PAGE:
Congratulations, Dr. Ren!

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Dr. Rory Cooper Receives Pennsylvania Veterans Service Award

Recently, leaders of the Pennsylvania National Guard awarded McGowan Institute for Regenerative Medicine affiliated faculty member Rory Cooper, PhD, FISA & Paralyzed Veterans of America Professor and Distinguished Professor of the Department of Rehabilitation Science & Technology, Professor of Bioengineering, Physical Medicine & Rehabilitation, and Orthopedic Surgery at the University of Pittsburgh, and Founding Director and VA Senior Research Career Scientist of the Human Engineering Research Laboratories (HERL), and Garrett Grindle, PhD, Associate Director for Engineering at HERL and a Research Scientist at the University of Pittsburgh, the Pennsylvania Veterans Service Award for their work protecting veterans and their caregivers during the pandemic.

In April 2020, HERL pivoted from their usual technology research and development to producing nasal swabs, face shields, and other medical supplies to meet demand during the crisis. Their work helped keep VA hospitals open and safe for workers, patients, and caregivers.

“I am extremely proud of the team at HERL,” Dr. Cooper told the VA’s Research Currents publication last spring. “They have risen to the challenge of assisting with VA’s response to COVID-19 and have performed outstandingly. The work of the team at HERL has likely helped slow the spread of the disease and has assisted VA health care providers in saving the lives of veterans.”


Illustration:  HERL.

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Regenerative Medicine Podcast UpdateRegenerative-Medicine-Podcast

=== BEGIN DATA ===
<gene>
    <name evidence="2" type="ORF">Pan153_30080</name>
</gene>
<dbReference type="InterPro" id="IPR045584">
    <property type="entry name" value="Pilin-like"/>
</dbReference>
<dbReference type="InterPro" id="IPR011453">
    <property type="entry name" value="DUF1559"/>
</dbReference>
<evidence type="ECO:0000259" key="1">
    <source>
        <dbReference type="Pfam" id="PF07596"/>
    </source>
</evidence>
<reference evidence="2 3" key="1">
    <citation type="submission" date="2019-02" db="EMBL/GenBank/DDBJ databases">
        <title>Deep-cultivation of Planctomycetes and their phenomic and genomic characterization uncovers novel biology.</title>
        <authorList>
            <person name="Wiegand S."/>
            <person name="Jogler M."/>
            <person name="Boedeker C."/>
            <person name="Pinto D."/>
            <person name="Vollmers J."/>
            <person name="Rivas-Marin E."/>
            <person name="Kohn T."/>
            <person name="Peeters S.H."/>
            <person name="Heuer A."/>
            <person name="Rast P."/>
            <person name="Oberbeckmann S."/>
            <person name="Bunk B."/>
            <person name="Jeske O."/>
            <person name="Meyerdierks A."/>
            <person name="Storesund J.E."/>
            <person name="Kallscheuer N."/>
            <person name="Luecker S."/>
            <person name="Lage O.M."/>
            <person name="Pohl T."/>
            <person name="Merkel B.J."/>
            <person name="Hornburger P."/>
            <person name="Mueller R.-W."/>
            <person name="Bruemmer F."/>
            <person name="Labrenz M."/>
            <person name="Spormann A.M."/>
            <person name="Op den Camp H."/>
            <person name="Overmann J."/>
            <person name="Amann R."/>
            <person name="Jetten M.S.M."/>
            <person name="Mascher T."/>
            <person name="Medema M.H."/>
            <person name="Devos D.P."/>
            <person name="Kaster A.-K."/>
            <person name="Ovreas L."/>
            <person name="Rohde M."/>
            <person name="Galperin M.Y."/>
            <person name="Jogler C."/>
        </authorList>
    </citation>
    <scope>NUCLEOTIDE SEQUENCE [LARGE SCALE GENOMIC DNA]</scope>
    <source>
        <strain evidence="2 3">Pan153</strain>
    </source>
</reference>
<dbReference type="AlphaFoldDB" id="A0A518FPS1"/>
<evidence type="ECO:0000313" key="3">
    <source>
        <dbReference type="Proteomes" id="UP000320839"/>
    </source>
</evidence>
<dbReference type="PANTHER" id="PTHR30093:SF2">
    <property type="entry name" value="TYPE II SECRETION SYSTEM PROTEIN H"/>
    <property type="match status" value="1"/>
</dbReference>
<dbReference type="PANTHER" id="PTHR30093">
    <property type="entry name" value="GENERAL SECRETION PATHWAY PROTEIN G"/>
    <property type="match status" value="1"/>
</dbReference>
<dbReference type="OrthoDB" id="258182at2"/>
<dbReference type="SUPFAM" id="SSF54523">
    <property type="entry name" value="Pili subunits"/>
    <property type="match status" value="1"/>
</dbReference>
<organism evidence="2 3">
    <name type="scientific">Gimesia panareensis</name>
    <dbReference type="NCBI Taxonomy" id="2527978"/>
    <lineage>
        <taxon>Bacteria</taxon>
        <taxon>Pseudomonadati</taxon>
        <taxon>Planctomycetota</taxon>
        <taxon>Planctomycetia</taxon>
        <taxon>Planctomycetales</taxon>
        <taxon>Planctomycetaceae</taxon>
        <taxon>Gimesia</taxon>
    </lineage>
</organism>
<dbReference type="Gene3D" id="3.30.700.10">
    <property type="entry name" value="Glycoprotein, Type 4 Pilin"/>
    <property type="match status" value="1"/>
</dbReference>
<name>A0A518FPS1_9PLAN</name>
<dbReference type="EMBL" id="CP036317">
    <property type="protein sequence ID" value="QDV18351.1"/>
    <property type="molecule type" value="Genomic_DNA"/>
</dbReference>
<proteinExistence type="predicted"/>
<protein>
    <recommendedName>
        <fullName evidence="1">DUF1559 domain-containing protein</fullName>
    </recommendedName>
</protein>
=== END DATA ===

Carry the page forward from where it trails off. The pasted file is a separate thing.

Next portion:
The Regenerative Medicine Podcasts remain a popular web destination. Informative and entertaining, these are the most recent interviews:

#226 –– Dr. Heth Turnquist discusses his research in cytokine and regulatory cell networks in transplantation.

Visit www.regenerativemedicinetoday.com to keep abreast of the new interviews.


Author: Bilge E Öztürk, Molly E Johnson, Michael Kleyman, Serhan Turunç, Jing He, Sara Jabalameli, Zhouhuan Xi, Meike Visel, Valérie L Dufour, Simone Iwabe, Felipe Pompeo Marinho, Gustavo D Aguirre, José-Alain Sahel, David V Schaffer, Andreas R Pfenning, John G Flannery, William A Beltran, William R Stauffer, Leah C Byrne

Title: scAAVengr, a transcriptome-based pipeline for quantitative ranking of engineered AAVs with single-cell resolution

Summary: Background: Adeno-associated virus (AAV)-mediated gene therapies are rapidly advancing to the clinic, and AAV engineering has resulted in vectors with increased ability to deliver therapeutic genes. Although the choice of vector is critical, quantitative comparison of AAVs, especially in large animals, remains challenging.

Methods: Here, we developed an efficient single-cell AAV engineering pipeline (scAAVengr) to simultaneously quantify and rank efficiency of competing AAV vectors across all cell types in the same animal.